# Cantor's Theorem (Strong Version)/Proof 1

## Theorem

Let $S$ be a set.

Let $\map {\PP^n} S$ be defined recursively by:

$\map {\PP^n} S = \begin{cases} S & : n = 0 \\ \powerset {\map {\PP^{n - 1} } S} & : n > 0 \end{cases}$

where $\powerset S$ denotes the power set of $S$.

Then $S$ is not equivalent to $\map {\PP^n} S$ for any $n > 0$.

## Proof

We temporarily introduce the notation:

$a^n = \begin{cases} a : & n = 0 \\ \set {a^{n - 1} } : & n > 0 \end{cases}$

where $a \in S$.

Thus $a^n$ consists of a single element $a^{n - 1} \in \map {\PP^{n - 1} } S$.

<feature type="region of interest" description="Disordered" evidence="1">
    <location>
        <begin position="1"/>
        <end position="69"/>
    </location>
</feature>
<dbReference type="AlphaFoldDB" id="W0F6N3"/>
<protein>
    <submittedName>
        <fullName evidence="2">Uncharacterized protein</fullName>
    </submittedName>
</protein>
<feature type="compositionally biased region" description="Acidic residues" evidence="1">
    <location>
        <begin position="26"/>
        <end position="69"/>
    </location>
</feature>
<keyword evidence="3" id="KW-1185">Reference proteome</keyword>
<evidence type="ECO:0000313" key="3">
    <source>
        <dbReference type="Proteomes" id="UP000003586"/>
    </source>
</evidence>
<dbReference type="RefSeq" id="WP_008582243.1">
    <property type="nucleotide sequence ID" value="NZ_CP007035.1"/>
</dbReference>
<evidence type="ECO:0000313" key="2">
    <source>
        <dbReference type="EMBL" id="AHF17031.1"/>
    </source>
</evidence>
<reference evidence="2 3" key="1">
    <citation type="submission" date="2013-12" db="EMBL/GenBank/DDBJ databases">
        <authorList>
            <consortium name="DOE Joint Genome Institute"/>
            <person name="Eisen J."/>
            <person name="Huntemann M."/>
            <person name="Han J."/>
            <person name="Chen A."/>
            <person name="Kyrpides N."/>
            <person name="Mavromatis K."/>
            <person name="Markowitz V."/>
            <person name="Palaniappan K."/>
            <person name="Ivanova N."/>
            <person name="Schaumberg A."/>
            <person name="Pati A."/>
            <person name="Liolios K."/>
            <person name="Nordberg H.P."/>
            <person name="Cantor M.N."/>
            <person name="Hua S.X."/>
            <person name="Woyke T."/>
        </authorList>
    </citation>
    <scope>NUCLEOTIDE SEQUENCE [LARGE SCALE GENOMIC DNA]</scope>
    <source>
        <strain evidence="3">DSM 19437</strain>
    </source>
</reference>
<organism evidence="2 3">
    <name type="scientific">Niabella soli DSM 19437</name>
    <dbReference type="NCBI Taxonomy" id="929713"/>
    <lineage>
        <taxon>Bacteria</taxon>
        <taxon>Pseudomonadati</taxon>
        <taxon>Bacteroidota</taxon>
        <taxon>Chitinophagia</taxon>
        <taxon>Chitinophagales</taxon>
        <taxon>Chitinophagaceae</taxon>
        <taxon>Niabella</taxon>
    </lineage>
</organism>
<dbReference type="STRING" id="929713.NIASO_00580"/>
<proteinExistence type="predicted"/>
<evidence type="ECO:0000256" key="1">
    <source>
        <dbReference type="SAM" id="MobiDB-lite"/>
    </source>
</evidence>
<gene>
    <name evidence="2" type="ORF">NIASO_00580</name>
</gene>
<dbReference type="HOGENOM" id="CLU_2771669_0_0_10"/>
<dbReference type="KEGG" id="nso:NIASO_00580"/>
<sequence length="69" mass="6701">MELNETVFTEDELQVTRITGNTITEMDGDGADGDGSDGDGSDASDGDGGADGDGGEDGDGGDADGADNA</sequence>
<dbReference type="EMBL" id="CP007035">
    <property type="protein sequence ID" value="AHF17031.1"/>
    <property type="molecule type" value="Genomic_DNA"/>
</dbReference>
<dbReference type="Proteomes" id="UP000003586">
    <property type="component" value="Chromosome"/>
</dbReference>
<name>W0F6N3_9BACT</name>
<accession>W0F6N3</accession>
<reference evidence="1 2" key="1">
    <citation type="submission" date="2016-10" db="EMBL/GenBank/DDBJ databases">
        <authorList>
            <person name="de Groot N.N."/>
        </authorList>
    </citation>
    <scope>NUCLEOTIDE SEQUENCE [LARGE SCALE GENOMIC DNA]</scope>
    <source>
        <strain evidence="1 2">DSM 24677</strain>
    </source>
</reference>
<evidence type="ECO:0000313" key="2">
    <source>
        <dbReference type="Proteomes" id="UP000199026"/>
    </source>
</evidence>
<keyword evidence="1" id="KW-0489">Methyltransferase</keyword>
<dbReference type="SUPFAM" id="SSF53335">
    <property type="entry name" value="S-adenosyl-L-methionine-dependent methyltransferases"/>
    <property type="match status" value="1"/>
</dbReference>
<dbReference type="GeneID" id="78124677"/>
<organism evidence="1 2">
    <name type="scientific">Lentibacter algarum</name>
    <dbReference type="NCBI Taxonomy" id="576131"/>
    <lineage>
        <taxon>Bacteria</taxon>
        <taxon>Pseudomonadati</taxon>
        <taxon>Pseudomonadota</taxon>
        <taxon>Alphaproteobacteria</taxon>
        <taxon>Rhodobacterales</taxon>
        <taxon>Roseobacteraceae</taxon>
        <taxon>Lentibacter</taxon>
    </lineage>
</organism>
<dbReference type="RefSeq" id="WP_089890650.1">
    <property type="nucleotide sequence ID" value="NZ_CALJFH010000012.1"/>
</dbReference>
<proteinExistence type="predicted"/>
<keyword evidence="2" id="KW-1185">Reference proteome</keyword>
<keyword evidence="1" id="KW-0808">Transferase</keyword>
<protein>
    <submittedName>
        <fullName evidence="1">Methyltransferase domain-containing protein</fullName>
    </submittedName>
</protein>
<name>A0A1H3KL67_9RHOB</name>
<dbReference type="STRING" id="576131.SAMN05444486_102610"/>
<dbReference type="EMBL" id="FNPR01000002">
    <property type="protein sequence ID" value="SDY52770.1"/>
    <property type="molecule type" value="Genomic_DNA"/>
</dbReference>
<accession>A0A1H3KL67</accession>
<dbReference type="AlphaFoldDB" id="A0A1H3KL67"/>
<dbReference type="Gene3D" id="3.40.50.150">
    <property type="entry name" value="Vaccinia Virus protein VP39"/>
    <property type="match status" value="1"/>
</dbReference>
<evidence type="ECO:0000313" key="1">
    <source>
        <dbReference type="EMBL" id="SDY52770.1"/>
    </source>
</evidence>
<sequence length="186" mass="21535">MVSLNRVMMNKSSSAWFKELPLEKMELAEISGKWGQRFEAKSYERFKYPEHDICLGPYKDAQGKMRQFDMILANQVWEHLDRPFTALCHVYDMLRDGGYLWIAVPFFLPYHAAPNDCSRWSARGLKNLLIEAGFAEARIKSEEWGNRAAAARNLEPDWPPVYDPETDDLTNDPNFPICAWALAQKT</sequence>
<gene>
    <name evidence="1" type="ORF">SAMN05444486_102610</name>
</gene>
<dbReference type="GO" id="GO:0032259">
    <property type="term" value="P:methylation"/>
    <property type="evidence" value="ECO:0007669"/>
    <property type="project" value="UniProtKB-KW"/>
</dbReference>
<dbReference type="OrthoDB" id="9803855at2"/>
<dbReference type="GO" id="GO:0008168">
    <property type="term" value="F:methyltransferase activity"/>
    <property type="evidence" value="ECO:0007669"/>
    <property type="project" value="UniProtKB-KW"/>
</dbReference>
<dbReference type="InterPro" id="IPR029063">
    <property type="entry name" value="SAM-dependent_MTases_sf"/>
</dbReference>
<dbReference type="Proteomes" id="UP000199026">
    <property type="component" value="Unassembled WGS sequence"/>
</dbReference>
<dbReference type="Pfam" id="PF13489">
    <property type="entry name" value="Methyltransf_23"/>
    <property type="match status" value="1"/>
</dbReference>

Let there be a bijection $f: S \to \QQ^n$ where $\QQ^n \subseteq \map {\PP^n} S$.

Then define:

$\AA^{n - 1} = \set {s^{n - 1} \in \map {\PP^{n - 1} } S: s^{n - 1} \ne \map f s}$

Each $\QQ^{n - 1} \in \QQ^n$ is the image of some element of $S$ under $f$.

Let $\QQ^{n - 1} = \map f x$ for some $x \in S$.

Let $x^{n - 1} \in \QQ^{n - 1} = \map f x$.

Then $x^{n - 1} \notin \AA^{n - 1}$, and so $\AA^{n - 1} \notin \QQ^{n - 1}$.

On the other hand, let $x^{n - 1} \notin \QQ^{n - 1} = \map f x$.

Then $x^{n - 1} \in \AA^{n - 1}$, and so again $A^{n - 1} \notin \QQ^{n - 1}$.

Thus $\AA^{n - 1} \notin Q^n$.

Therefore $Q^n$ is a proper subset of $\map {\PP^n} S$.

Hence the result.

$\blacksquare$